This is the soup I make every week. And when I say every week, I really do mean at least once every seven days. This meal has many merits, not the least of which is the fact that it’s the one dinner no one will ever complain about. It also makes enough to feed my family twice, which, as you can imagine, is a definite added bonus, and the ratio of vegetables to meat is heavily in favour of the ground-grown goods, leaving me feeling virtuous for feeding it to my family as often as I do.
As a recipe developer I spend a lot of time coming up with and cooking new recipes, and I love it. I get a small thrill each time I stand before the stove in hopes of creating a success, but there are many, many days when I prefer to turn to the dishes I’m most familiar with instead. When this happens, I have a set of go-to meals that I make repeatedly, and I like to think of them as our house specials.
You’re familiar with the term, I’m sure. In the food industry, it’s typically a dish that is the specialty of a particular chef or restaurant. It could be a soup, a salad, a drink, or even a main course. I have my own specialties, and this sausage, bean and vegetable soup just happens to be one of them.
Every home needs a few “house specials” - I’m sure you have yours – and my pantry and freezer are always stocked with the ingredients I need to make this meal. Without them, I feel the same way I do when I accidentally leave my phone at home or I forget to set the PVR for Girls – a little lost. They are essential to my kitchen, just as the recipe is, and I take no shame is defaulting to this dish as often as I do.
Before I go, let’s talk about kale for a minute. You might be over it, but I’m definitely not. It’s one of the few vegetables that both of my boys easily agree on, and lest you think I’m so very lucky to have kids that readily gobble up their greens – and I agree, it’s awesome – I couldn’t get either of my boys to eat a strawberry if I paid them to, and presenting mushrooms or asparagus on the plate holds about as much appeal as a night with nothing to do but homework. In essence, we all have our issues, but greens are not one of mine. I use spinach, kale and Swiss chard interchangeably, and find that removing the thick inner stalks, and cutting the leaves into thin ribbons, makes for easy eating. Please know though, it’s really the sausage that lures them to the table – in case you weren’t aware, boys love meat – I just add a bunch of good-for-you-ingredients to mix with it so the kids are eating what they like and what I like for them.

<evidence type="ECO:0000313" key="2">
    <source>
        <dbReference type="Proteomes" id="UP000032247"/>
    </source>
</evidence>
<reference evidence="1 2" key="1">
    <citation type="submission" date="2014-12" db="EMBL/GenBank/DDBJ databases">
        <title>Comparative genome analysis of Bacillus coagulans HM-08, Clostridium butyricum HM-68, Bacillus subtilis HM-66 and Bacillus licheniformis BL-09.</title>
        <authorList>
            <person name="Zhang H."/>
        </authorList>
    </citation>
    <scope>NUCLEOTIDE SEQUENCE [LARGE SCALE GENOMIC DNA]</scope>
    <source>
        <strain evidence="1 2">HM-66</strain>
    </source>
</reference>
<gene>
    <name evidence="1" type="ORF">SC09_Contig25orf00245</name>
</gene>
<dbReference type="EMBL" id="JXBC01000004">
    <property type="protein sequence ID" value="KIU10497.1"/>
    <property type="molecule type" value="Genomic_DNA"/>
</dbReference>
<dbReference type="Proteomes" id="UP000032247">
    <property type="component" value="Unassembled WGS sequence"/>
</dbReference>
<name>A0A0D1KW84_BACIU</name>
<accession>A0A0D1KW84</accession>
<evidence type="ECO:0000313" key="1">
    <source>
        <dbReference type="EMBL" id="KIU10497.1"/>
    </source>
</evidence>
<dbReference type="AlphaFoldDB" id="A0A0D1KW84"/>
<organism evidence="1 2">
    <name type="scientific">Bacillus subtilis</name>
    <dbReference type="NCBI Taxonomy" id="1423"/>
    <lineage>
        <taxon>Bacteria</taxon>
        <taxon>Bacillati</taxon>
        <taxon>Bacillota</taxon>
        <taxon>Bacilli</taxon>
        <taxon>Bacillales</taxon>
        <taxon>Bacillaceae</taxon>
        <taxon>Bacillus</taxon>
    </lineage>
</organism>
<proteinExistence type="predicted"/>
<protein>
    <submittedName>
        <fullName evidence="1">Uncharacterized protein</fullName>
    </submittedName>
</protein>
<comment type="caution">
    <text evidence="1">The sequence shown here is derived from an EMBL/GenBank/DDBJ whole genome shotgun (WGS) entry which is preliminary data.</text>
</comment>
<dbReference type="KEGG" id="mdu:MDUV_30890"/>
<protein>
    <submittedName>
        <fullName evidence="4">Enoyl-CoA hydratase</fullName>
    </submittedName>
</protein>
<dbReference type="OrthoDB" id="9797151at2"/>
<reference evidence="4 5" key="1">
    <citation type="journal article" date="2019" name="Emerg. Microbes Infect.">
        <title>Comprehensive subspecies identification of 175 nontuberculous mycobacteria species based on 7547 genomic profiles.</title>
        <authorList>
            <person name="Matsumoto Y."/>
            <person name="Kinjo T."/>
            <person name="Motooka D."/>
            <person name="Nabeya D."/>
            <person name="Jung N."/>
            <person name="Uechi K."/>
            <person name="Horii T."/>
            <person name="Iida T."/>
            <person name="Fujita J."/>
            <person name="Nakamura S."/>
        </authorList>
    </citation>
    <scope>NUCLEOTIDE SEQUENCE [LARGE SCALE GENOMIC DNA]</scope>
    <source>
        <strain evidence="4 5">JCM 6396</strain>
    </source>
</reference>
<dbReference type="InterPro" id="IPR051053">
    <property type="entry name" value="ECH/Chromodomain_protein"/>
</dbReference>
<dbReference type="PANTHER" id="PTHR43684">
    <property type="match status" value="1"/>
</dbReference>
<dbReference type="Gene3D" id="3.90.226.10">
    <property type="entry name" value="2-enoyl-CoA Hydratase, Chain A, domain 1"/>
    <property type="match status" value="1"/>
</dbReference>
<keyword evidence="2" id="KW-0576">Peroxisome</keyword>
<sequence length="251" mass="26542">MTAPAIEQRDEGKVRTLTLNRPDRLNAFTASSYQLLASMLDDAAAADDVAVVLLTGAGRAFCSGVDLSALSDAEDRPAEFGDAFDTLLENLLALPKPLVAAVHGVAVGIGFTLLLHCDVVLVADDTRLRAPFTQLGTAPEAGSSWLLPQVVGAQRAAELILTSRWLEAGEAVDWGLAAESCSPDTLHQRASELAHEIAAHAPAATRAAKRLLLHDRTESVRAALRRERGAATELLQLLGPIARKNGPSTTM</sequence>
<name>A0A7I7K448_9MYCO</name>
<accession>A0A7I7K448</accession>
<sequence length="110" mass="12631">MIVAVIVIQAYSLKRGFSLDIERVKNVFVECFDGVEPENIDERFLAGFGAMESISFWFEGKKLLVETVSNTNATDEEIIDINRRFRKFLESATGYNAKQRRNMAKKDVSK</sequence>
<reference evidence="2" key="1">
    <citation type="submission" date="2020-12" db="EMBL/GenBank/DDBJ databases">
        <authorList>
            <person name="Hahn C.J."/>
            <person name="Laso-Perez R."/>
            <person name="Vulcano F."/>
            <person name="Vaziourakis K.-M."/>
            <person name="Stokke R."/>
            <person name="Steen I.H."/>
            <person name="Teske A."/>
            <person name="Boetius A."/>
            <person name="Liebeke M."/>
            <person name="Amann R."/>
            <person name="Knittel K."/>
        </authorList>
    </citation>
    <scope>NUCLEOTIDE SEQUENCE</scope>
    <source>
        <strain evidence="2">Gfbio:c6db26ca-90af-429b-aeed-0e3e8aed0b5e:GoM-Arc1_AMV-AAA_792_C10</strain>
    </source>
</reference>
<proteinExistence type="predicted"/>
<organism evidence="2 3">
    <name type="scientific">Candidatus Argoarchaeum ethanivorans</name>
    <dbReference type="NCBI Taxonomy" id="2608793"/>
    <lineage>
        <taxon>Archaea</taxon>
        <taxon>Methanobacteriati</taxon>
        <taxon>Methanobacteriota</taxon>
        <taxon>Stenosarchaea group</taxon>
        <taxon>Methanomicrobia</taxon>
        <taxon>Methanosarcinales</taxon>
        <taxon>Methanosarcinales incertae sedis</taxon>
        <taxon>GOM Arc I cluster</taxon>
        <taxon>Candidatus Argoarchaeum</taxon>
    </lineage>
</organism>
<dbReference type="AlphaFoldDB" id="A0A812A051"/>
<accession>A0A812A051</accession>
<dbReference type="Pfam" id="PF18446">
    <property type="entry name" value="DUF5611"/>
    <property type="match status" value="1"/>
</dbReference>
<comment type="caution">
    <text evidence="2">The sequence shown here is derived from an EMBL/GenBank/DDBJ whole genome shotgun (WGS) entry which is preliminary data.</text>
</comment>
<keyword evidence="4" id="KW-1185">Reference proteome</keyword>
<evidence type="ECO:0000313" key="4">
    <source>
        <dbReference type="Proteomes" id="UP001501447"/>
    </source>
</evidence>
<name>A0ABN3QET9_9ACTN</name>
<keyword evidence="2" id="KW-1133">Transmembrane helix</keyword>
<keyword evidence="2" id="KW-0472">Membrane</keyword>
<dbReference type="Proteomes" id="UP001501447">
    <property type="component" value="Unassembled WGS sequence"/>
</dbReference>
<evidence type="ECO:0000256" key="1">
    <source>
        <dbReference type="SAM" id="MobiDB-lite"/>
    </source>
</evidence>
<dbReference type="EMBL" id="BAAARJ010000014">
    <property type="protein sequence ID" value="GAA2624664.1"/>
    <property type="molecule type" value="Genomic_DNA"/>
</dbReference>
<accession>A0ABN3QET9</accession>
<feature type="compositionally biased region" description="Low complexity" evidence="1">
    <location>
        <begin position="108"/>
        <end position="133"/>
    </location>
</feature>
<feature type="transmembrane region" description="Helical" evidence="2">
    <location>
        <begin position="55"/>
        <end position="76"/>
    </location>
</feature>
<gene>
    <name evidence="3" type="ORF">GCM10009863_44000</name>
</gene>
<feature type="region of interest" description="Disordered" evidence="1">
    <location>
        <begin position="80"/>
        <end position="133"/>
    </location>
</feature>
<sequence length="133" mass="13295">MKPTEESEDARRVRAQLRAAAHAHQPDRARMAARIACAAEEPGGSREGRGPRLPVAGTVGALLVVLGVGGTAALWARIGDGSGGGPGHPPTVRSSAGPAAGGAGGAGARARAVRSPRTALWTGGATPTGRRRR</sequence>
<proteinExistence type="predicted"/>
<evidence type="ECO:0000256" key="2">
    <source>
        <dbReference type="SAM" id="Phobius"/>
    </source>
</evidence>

Do you have any “house” specialties? What is the one thing you make repeatedly that you know will always be well received?
Sausage, Bean and Vegetable Soup
It could be argued that this soup more resembles a stew thanks to the plentiful portions of veggies. Regardless, we refer to it as soup and like to eat it topped with grated Parmesan cheese and a side of crusty bread. I buy my sausages in bulk quantities and package them up in bundles of four, which I store in the freezer until needed.
- 1 Tbsp. olive oil
- 1 Tbsp. butter
- 1/2 tsp. red pepper flakes
- 1 small onion, diced
- 2 cloves garlic, minced
- 4 (about 450g) sausages , casings removed
- 1 large head kale, inner stalks removed and cut into thin ribbons
- 2 large carrots, peeled and cut into large dice
- 2 large russet potatoes, cut into large dice
- 2 cans navy beans, drained and rinsed
- ½ tsp. fresh ground nutmeg
- 4 cups chicken stock
- 2-3 cups water
- Kosher salt and fresh ground pepper
Place the oil and butter in a large Dutch oven or stockpot set over medium heat. When the butter has melted add the red pepper flakes, stirring them around. Add the onion and cook, stirring often, until translucent and soft, 7-10 minutes. Add the garlic and cook for 1 minute more.
Place the sausage in the pot, breaking it up into smaller pieces with the back of the wooden spoon. Cook until the meat is no longer pink and the pieces begins to brown. Add the kale and stir, cooking until wilted.
Dump the carrots, potatoes, and beans into the pot, and season with the nutmeg. Pour the chicken stock and water over top (use the amount required to cover the vegetables by at least one inch). Bring the soup to a boil, partially cover, and reduce the heat to low. Simmer for 40-45 minutes or until the potatoes and carrots are fork tender. Taste and season to perfection with salt and pepper; serve warm.